Ol’ Time-y Hamlet Posters

Love love LOVE  the Folger Shakespeare Library Digital Image Collection… where else can you find ol’ Time-y (nineteenth century) Hamlet Posters!

The earliest example of a playbill is this one from the Charleston Theatre in 1805 (huh, who knew smo(a)king wasn’t allowed).

Folger Shakespeare Library Digital Image Collection: Charleston Theatre Playbill
Folger Shakespeare Library Digital Image Collection: Charleston Theatre, December 20, 1805

 

This one from 1821 is for William Macready at the Theatre Royal, Covent-Garden in London. Macready was the preeminent Shakespearean actor in England of the early 19th century. His first tours of the US (in the early 1840’s) were a rousing success.

Folger Shakespeare Library Digital Image Collection: The Last Time of acting before the Holidays Mr. Macready's Night. Theatre Royal, Covent-Garden. This present Friday, June 8, 1821 will be acted Shakspeare's Tragedy of Hamlet
Folger Shakespeare Library Digital Image Collection: William Macready. Theatre Royal, Covent-Garden, London, England. June 8, 1821.

 

This engraving is of Edwin Forrest, the leading American actor of the early 19th century. He and Macready (above) began a feud in the mid-1840’s that became quite vicious…

Folger Shakespeare Library Digital Image Collection: Mr. Edwin Forrest as Hamlet drawn by H. Ulke ; engraved by J.C. Buttre.
Folger Shakespeare Library Digital Image Collection: Mr. Edwin Forrest as Hamlet drawn by H. Ulke ; engraved by J.C. Buttre.

 

So vicious, in fact, that during Macready’s last tour of the US in 1849, supporters of Forrest used immigrant/nativist tensions to spark the Astor Place Riots of May 10, 1849, that killed over two dozen and injured over a hundred. The story is fascinating and is well explored in Nigel Cliff’s The Shakespeare Riots.

Working men, shall Americans or English rule! in this city? New York, 1849 American Committee. 1849 May 09
This broadside on May 9, 1849, incited the Astor Place Riot, which had its origins in a rivalry between American actor Edwin Forrest and British actor William Charles Macready and their supporters. The actors were each starring in competing productions of Macbeth, Forrest in the working class Bowery Theatre, and Macready in the upper class Astor Place Opera House.

 

The next few playbills are for Edwin Booth, the greatest American Shakespearean actor of the second half of the 19th century.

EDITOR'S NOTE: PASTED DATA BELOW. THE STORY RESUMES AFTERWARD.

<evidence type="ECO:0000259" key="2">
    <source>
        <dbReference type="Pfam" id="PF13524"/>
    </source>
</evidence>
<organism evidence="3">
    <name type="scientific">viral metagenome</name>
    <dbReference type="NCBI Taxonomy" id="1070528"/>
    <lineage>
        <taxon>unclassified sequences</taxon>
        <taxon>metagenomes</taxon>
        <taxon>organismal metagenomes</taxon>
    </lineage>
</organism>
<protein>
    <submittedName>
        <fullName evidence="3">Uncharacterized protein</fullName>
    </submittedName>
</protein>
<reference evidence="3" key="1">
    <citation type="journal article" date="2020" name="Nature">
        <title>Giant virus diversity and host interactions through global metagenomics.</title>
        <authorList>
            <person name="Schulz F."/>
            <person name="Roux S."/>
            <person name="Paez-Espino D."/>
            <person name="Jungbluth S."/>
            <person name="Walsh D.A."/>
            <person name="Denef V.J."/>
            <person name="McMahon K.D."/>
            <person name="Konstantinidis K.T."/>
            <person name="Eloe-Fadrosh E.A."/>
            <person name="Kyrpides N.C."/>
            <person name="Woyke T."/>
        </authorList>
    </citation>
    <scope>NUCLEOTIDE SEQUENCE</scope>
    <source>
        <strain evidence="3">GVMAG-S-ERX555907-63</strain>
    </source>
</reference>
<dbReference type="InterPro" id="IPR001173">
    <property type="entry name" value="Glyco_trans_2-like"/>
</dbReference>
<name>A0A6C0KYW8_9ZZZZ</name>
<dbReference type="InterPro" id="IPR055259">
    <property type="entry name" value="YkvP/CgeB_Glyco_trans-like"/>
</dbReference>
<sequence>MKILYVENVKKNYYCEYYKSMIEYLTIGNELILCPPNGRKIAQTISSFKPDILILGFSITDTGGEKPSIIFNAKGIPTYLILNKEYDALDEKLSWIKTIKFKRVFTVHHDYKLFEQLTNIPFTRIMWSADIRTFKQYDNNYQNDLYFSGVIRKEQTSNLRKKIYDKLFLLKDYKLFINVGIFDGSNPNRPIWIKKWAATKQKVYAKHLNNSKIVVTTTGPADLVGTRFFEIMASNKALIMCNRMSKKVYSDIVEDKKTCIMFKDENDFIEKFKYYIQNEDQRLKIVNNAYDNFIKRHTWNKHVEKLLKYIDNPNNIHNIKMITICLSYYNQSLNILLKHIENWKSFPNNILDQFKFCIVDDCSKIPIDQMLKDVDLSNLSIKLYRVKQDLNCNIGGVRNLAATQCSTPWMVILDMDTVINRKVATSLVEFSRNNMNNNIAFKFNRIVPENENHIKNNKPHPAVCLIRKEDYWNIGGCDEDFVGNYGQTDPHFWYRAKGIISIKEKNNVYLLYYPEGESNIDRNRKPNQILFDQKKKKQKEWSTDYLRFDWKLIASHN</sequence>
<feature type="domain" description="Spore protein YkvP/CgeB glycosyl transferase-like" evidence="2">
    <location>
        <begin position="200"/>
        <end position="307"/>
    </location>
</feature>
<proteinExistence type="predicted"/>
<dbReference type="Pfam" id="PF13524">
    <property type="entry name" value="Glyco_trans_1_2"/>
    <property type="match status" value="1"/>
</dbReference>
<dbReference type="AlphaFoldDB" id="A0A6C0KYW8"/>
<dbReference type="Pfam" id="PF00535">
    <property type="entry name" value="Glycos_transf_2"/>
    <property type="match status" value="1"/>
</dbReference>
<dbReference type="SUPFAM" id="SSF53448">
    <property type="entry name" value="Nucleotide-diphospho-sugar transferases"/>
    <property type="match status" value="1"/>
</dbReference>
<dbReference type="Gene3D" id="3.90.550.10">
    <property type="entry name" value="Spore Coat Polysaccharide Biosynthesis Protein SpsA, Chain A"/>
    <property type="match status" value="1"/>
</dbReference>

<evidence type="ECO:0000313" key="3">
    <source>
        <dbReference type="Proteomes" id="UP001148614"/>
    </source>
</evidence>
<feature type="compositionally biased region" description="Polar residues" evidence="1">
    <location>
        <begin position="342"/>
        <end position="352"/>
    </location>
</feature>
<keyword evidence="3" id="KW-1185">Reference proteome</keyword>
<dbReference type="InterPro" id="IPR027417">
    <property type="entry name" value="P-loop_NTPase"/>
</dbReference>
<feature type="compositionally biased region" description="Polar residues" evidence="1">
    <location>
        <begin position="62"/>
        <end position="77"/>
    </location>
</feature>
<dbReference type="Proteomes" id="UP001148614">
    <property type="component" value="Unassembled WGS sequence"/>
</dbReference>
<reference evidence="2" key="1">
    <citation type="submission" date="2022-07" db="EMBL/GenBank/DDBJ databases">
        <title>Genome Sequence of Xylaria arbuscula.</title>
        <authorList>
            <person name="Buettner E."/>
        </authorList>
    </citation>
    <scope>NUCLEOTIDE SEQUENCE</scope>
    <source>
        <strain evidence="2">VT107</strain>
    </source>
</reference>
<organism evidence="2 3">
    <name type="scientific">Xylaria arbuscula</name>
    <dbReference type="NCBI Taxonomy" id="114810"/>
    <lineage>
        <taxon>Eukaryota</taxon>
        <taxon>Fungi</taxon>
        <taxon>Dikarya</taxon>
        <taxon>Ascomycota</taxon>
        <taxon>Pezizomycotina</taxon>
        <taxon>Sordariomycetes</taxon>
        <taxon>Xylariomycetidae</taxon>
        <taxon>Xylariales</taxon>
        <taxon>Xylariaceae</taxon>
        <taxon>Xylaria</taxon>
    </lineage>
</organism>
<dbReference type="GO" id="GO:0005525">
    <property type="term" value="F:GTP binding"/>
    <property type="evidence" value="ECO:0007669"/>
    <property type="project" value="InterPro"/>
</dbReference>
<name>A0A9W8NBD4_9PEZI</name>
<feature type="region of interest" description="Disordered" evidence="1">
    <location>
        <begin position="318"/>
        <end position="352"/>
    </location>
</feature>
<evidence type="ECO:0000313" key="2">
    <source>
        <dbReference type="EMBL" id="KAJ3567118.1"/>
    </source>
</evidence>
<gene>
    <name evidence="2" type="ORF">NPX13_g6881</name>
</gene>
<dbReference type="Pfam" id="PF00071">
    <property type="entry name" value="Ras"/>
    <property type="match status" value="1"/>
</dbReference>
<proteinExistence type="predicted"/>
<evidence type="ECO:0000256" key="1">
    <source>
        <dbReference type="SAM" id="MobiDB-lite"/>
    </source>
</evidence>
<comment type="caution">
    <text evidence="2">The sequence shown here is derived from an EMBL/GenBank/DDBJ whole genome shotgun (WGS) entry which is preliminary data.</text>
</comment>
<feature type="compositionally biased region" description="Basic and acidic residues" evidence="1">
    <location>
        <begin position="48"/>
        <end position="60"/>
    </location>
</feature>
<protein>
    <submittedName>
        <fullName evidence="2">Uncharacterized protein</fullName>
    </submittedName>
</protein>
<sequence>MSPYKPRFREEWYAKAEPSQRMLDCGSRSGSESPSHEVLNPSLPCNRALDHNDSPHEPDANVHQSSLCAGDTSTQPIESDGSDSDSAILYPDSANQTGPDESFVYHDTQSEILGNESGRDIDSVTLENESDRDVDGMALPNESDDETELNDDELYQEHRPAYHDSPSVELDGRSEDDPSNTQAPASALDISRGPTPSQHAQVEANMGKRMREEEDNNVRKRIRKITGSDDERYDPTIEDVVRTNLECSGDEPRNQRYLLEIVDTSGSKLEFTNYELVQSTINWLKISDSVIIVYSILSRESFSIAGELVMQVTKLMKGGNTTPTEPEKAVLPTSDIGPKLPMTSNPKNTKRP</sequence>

Folger Shakespeare Library Digital Image Collection: Edwin Booth at Winter Garden Theater, New York. 100th Night of Hamlet, 1865
Folger Shakespeare Library Digital Image Collection: Edwin Booth at Winter Garden Theater, New York. 100th Night of Hamlet, 1865

 

Not satisfied with being an actor, Booth also became a theatrical entrepreneur, building his own theater, modestly (not) named Booth’s Theatre in New York.

Folger Shakespeare Library Digital Image Collection: New York, Booth's Theatre. Edwin Booth in Hamlet. Playbill, 3 February 1870
Folger Shakespeare Library Digital Image Collection: Edwin Booth in Hamlet at Booth’s Theatre, New York. February 3, 1870.

 

Though the preeminent American actor of the late 19th century, he is mostly remembered now as the brother of Abraham Lincoln’s assassin, John Wilkes Booth.

Folger Shakespeare Library Digital Image Collection: Providence Opera House, Providence, Rhode Island. Hamlet. Playbill, 20 November 1872
Folger Shakespeare Library Digital Image Collection: Edwin Booth as Hamlet at Providence Opera House, Providence, Rhode Island, on November 20, 1872.

 

This last graphic is of Sarah Bernhardt, “the Divine Sarah” who was a late 19th century French actress, who performed the lead in Hamlet at the end of the century. In fact, it was she who starred in the first cinema adaptation of the play, a five-minute pseudo-silent film of the fencing scene.

Folger Shakespeare Library Digital Image Collection: Sarah Bernhardt as Hamlet
Folger Shakespeare Library Digital Image Collection: Sarah Bernhardt as Hamlet

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